Scott Platton helped to write this blog post.

E-Verify Strikes Again: Worcester Wreath Co. Edition

Whenever the government magnanimously “offers” its assistance, all Americans should be skeptical. Recent confirmation of this fact has come from Harrington, Maine, where the federal government’s helpful assistance—via the employment verification system, E-Verify—has cost one small business thousands in fines.

Worcester Wreath Co. hires around 500 seasonal employees annually to help fill orders for handcrafted holiday wreaths and centerpieces. The majority of the wreaths are sold, while others go to the company’s Wreaths Across America program, which places free wreaths on headstones at Arlington National Cemetery. In short, this is an American company that supplies holiday goods and helps to honor deceased American veterans at no cost to the taxpayer.

Worcester Wreath, however, made the mistake of voluntarily using the Fed’s E-Verify system. E-Verify is an electronic employment eligibility verification system run by the federal government that is intended to weed unauthorized immigrants out of the labor force by allowing employers to check their eligibility against a government database. The employer enters the job applicant’s Social Security number and information into E-Verify which then checks it against a government database. 

Any potential issues are flagged with a tentative non-confirmation (TNC). Employers and employees have an opportunity to appeal the TNC, but a failed appeal (or failure to appeal) will result in a final non-confirmation (FNC) and the applicant being ruled as not work-authorized for legal employment in the United States.

Some 101 of Worcester Wreath’s seasonal employees were found by E-Verify to have employment-authorization issues. Six were retained by the company despite the issues and another six were fired and then rehired at a later date.

For the sin of employing 12 willing workers with statuses marked as questionable (not clear from the article whether a TNC or an FNC was issued) by the voluntarily used, notoriously unreliable, and largely ineffective E-Verify, the company was fined $25,000 ($2,083.33 per worker).

Worchester Wreath’s participation in E-Verify was voluntary but the fines were heavy. Fines like these on businesses of all sizes who employ seasonal workers will only get worse if E-Verify becomes mandatory. Instead of punishing businesses who supply free holiday decorations to the world’s most famous veterans’ cemetery, the Feds should attack the root problem and fix our legal immigration system.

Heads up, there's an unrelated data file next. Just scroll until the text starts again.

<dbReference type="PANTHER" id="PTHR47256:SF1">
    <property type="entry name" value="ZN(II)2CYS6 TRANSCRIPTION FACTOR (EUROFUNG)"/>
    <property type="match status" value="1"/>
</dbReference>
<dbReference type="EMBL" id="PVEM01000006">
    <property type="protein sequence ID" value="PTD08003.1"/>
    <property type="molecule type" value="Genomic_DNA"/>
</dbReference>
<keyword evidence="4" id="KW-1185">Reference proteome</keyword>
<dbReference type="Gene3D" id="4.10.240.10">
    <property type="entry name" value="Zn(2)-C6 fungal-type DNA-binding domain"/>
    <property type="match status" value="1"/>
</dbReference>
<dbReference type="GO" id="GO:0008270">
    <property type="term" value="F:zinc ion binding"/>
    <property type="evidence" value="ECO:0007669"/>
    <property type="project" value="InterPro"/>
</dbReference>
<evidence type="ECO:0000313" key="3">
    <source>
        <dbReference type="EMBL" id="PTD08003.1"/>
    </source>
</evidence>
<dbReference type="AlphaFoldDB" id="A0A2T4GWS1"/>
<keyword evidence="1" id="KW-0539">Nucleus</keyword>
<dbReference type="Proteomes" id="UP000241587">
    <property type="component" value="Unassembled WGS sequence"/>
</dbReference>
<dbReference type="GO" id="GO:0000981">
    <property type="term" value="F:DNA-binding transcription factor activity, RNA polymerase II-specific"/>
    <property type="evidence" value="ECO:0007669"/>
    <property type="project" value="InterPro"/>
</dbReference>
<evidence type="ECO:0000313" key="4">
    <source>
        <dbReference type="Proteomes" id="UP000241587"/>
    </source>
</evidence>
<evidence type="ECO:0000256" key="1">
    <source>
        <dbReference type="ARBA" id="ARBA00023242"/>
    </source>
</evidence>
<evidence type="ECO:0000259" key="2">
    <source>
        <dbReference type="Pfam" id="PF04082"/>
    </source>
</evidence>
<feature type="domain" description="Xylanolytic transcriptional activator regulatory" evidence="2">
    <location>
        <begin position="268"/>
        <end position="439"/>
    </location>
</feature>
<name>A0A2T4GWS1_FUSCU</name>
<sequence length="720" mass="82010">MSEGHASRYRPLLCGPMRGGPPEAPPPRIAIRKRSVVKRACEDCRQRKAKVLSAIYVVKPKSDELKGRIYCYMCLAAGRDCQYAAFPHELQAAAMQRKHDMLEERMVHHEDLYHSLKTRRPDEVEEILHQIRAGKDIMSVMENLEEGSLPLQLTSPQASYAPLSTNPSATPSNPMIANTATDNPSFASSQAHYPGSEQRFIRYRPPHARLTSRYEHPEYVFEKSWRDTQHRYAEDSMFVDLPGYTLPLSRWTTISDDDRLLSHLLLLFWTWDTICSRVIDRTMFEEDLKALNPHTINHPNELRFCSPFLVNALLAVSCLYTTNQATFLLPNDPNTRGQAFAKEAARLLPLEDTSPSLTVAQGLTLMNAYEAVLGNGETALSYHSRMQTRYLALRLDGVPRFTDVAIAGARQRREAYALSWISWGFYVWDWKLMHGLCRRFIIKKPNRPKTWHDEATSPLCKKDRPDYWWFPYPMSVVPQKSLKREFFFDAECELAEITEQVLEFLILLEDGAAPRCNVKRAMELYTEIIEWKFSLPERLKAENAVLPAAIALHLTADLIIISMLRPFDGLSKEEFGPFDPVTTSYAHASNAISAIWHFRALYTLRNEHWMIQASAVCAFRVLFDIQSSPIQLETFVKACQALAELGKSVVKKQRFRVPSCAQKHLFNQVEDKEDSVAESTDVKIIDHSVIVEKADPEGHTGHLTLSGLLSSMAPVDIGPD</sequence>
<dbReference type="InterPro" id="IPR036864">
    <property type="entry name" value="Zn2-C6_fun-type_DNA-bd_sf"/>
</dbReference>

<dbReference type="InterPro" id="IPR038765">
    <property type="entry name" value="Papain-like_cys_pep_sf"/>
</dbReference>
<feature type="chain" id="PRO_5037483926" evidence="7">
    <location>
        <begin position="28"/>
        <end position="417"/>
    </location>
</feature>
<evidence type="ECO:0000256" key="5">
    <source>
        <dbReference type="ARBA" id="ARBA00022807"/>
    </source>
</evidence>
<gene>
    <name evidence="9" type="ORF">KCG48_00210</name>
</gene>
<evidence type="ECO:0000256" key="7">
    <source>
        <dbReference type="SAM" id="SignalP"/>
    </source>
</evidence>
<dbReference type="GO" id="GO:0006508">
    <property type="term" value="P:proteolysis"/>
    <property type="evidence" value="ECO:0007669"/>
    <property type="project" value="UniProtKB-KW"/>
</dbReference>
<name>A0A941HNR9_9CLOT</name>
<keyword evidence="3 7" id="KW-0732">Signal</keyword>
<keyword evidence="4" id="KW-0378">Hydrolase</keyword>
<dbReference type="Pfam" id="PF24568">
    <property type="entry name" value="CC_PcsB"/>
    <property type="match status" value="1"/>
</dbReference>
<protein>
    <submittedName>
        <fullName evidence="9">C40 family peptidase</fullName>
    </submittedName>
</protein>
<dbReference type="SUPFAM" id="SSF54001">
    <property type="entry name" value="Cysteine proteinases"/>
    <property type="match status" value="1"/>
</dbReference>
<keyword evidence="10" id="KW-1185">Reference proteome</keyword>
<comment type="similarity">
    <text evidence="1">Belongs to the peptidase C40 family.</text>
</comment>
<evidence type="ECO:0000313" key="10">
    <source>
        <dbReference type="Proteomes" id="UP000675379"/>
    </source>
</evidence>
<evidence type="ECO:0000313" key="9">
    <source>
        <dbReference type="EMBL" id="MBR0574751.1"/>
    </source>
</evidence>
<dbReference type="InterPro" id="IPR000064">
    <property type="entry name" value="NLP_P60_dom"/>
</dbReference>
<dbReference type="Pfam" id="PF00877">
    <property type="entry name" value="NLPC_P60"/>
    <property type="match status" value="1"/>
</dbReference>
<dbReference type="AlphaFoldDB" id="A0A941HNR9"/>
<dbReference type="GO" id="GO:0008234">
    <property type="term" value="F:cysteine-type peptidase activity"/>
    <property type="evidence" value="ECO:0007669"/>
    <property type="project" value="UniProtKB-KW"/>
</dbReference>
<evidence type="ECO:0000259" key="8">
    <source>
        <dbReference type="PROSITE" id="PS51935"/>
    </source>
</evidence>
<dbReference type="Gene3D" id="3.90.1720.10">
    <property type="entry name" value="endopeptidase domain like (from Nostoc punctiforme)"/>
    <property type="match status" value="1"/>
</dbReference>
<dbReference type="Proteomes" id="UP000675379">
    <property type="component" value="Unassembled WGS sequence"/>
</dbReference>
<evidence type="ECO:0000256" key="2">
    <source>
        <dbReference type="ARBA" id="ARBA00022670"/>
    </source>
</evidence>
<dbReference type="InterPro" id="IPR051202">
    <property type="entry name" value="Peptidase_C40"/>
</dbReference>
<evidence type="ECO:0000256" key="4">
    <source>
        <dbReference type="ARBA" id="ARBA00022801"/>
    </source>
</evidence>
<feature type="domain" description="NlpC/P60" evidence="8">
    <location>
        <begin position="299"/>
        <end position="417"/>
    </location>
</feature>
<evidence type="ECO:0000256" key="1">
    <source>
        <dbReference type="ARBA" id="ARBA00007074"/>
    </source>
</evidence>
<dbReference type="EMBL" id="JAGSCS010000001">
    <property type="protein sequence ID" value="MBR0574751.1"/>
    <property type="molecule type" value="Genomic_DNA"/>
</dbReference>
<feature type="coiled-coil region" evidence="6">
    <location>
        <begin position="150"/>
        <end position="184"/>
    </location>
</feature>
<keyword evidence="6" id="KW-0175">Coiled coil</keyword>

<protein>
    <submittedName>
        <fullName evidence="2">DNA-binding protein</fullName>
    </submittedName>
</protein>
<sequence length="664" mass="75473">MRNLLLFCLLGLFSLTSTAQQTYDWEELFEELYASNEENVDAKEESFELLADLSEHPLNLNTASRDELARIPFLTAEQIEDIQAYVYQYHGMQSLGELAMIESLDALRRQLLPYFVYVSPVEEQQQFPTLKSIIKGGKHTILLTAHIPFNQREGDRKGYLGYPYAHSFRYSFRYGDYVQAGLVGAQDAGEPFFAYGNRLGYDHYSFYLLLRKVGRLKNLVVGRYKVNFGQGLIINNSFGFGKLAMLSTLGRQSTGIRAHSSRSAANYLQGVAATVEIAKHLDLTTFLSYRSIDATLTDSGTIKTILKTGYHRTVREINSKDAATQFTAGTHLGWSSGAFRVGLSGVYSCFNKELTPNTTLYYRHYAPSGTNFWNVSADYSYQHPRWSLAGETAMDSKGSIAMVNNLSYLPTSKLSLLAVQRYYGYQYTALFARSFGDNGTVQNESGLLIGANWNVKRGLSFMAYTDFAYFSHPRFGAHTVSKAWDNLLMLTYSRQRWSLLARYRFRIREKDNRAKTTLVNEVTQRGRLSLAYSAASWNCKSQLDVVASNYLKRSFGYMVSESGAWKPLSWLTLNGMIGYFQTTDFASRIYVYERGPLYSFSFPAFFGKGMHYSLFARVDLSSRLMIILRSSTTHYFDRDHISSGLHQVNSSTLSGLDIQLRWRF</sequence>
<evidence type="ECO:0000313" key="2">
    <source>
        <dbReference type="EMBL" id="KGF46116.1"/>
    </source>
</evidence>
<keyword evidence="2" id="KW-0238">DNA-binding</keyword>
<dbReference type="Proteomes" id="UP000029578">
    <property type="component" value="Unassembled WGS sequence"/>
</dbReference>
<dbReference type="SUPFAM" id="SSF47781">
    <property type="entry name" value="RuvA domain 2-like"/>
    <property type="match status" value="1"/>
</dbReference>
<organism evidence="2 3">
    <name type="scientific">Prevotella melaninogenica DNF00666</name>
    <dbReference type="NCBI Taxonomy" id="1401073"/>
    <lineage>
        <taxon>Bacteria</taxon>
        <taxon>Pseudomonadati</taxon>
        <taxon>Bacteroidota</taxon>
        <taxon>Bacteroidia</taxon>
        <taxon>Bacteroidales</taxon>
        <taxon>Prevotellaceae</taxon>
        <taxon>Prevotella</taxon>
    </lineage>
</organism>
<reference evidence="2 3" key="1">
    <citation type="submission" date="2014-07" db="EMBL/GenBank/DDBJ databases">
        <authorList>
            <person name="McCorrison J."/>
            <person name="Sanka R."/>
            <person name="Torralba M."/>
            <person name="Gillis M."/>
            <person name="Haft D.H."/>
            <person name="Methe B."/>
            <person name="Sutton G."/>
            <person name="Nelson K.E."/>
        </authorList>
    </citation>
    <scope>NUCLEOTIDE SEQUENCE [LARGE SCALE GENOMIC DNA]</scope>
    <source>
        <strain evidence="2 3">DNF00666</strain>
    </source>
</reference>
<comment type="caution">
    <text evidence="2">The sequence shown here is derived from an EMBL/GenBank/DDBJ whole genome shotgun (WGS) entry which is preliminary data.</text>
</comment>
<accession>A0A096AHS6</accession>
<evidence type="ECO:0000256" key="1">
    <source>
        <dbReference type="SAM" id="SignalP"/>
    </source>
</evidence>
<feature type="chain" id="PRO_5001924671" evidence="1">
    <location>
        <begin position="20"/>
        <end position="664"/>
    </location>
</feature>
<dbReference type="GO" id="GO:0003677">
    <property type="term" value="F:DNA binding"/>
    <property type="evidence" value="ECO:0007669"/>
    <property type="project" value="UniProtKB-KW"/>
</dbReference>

Scott Platton assisted in the writing of this piece.

Obama’s Deportation Numbers: Border and Interior Immigration Enforcement Are Substitutes, Not Complements

It’s become clear over the last few months that something very funny is going on with immigration enforcement statistics (here, here, and here).  The data generally show that interior enforcement, what most people commonly think of as “deportations” (but also includes I-9, Secure Communities, and E-Verify), has declined as a percentage of total removals.  Many of the removals appear to be unlawful immigrants apprehended by Customs and Border Protection (CBP) and then turned over to Immigration and Customs Enforcement (ICE) for removal – a trend that began in 2012 and accelerated in 2013.  That transfer makes it appear as if there was more internal enforcement than there really was.  The administration is therefore deporting an increasing number of recent border crossers and a decreasing number of unlawful immigrants apprehended in the interior. 

It appears, then, that President Obama’s reputation for severe interior enforcement was earned for 2009, 2010, and 2011 but is somewhat unjustified in 2012 and 2013.  The Bipartisan Policy Center has an excellent report on the enormous court backlogs and other issues that have arisen due to interior immigration enforcement.  I’m waiting for additional information from a FOIA request before wading into the data surrounding the interior versus border removals controversy because we do not have data on internal enforcement numbers prior to 2008.    

Interior enforcement is only part of the government’s immigration enforcement strategy and must also be looked at as a component of broader immigration enforcement that includes border enforcement.

E-Verify Does Not “Turn Off” Job Magnet

One of the main claims of E-Verify’ ssupporters is that it will turn off the job magnet that incentivizes unauthorized immigration.  A recent Working Paper by economists Pia M. Orrenius and Madeline Zavodny casts doubt on that.

They find that E-Verify mandates in the states have decreased wages of likely Mexican unauthorized immigrant men by about 7.8 percent and unauthorized immigrant Mexican women by 1.2 percent.  The likelihood of men being employed is not much affected by E-Verify but it does increase female employment and labor force participation – which makes sense in the context of making migration and employment decisions on the family level.  Clearly, E-Verify has diminished the anticipated wage gains from illegally immigrating to the United States.

However, E-Verify has not turned off the job magnet.  Assuming that unauthorized immigrant men and women earn the same wages, the estimated gains to coming here for the marginal Mexican immigrant is only slightly lowered.  Based on gender data from Pew and comparing the wages of identical workers in Mexico and the United States, here are some back of the envelope calculations showing how E-Verify has affected wages for unauthorized Mexican immigrants:

Unauthorized Immigrant Workers 









Monthly Wages in U.S. (Pre-E-Verify)

 $  1,470.80

 $  1,470.80

 $  1,470.80

Monthly Wages in Mexico




Wages Multiple from Working in U.S.




Monthly Wages (Post E-Verify)




Wages Multiple from Working in U.S. Under E-Verify




Sources: Center for Global Development, Pew Hispanic Center, and Dallas Fed Working Paper

E-Verify lowers the wage gain for all Mexican unauthorized workers from 2.53 times as great as in Mexico to 2.4 times as great – a whopping 5 percent decrease.  That’s not much to brag about considering E-Verify is supposed to be the lynchpin of future immigration enforcement.  It’s hard to see how E-Verify proponents can look at this small wage effect and conclude that E-Verify is worth it, given the enormous array of problems and burdens caused by it.  In practice, E-Verify does not turn off the job magnet that attracts unauthorized immigrants to our shores and will not if it is ever mandated.